So repeat after me if you really have any interest in a job be sure to prepare for the interview.
Okay. So what can you do now? Write a more detailed thank-you letter than one normally would. We call it a thank-you letter that mentions afterthoughts. You still write the traditional appreciation for the interview but then you add a paragraph that details the one or two key points (relevant to the job) that you forgot to mention in the interview.
And yes this approach is much better than waiting and hoping. You also need to be proactive and (politely) aggressive when job-hunting.
Find a sample thank-you letter that mentions interview afterthoughts as well as all sorts of other tank-you notes and post-interview follow-up letters in this section of Quintessential Careers: Sample Job Interview and Career Thank-You Letters.
And for help with preparing for interview questions check out these Job Interview Question Collections for Job-Seekers.
|Q:||Andrea writes: I stumbled onto your website and wow it has been extremely informative and I am looking forward to utilizing the information I learned in your tutorials in my upcoming interviews. I do have a question that I hope you can help me with. My question is: When being interviewed by a panel of people would it be appropriate at the beginning of the interview to write down the names of all of the panel members involved in the interview so proper spelling and inclusion on thank you notes is assured or should I ask the receptionist or secretary after the interview for the proper spelling of all panelists? Thank you for your time.|
|A:|| The Career Doctor responds: I think there is no wrong or right answer here. I think the most important part is getting every member of the panel’s name and title correct so that you can write individual thank-you notes to each member.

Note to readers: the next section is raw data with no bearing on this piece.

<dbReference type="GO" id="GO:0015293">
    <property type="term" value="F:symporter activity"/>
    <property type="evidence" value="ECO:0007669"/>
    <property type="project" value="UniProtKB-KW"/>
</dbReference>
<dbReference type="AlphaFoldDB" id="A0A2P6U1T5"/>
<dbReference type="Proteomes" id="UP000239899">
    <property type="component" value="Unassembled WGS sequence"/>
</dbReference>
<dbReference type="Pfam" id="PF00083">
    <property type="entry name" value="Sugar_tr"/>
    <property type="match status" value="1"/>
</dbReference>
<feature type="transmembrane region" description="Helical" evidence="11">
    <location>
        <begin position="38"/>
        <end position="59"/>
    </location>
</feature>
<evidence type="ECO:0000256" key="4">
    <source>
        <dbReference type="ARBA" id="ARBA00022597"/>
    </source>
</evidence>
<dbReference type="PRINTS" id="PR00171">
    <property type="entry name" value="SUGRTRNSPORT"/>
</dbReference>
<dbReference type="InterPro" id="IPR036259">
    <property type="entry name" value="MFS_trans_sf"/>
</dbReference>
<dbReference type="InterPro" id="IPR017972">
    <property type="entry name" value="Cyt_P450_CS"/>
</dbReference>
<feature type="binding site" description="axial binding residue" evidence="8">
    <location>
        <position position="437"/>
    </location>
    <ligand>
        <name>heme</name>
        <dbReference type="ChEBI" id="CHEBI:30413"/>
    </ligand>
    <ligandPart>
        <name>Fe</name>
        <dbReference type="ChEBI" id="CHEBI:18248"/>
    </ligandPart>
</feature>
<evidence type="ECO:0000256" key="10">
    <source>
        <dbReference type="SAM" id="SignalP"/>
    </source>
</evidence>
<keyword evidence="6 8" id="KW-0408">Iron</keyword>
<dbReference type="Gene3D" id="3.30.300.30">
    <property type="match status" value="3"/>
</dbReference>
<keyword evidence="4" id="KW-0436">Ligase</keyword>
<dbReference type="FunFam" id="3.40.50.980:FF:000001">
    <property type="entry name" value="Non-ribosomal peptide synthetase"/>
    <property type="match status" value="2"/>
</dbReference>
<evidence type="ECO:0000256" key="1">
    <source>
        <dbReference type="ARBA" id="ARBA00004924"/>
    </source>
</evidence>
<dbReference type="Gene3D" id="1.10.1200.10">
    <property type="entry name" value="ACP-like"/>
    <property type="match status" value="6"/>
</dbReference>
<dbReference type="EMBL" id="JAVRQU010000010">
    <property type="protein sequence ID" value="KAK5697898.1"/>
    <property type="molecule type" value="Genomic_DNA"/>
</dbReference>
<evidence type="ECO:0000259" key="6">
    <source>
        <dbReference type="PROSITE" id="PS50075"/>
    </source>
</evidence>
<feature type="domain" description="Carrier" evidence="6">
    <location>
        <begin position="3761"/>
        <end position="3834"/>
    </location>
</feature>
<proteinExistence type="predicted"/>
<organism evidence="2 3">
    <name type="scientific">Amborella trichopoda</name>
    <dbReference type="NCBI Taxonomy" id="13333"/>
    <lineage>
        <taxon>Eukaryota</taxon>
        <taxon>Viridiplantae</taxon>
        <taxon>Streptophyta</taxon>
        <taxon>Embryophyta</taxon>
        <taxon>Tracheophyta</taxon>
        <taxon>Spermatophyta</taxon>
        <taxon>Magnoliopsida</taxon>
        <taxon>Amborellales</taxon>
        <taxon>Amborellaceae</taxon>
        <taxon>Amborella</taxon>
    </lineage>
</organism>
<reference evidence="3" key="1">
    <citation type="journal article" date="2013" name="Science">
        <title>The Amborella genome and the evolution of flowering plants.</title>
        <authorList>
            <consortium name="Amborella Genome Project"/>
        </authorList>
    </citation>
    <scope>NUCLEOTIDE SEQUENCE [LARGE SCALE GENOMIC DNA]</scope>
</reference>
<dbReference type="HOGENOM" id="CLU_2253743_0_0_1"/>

That said I think the ideal scenario would be to actually get the names of the panel before the interview — if possible. Since you know it’s going to be a panel of people you must have a contact at the company. I would ask that person for each person’s name (and spelling of their names) and title. This information would be helpful to you in addition to the thank-you notes; by having their names you can kind of practice responding to them.
If the panel composition is not set before the time of your interview I would use some sort of memory aid even jotting down people’s names but I don’t think I would interrupt the flow of the interview to ask for the correct spelling of their names. I might ask for business cards. And yes I would follow-up with the department assistant or company receptionist about the correct spelling of names of the panel members.
I’m horrible at remembering names in pressure situations like interviews but if you can master that skill it really adds a very positive dimension to panel interviews when you can respond to people by using their names.
Finally remember to look at each person on the panel as you respond to questions so that each one feels equally important. Smile make good eye contact be confident project your voice and try not to be intimidated by the panel. The best panel interviews are ones that seem more like discussions than a grilling or inquisition.
Brush up on your interviewing skills by going to the Guide to Job Interviewing section of Quintessential Careers.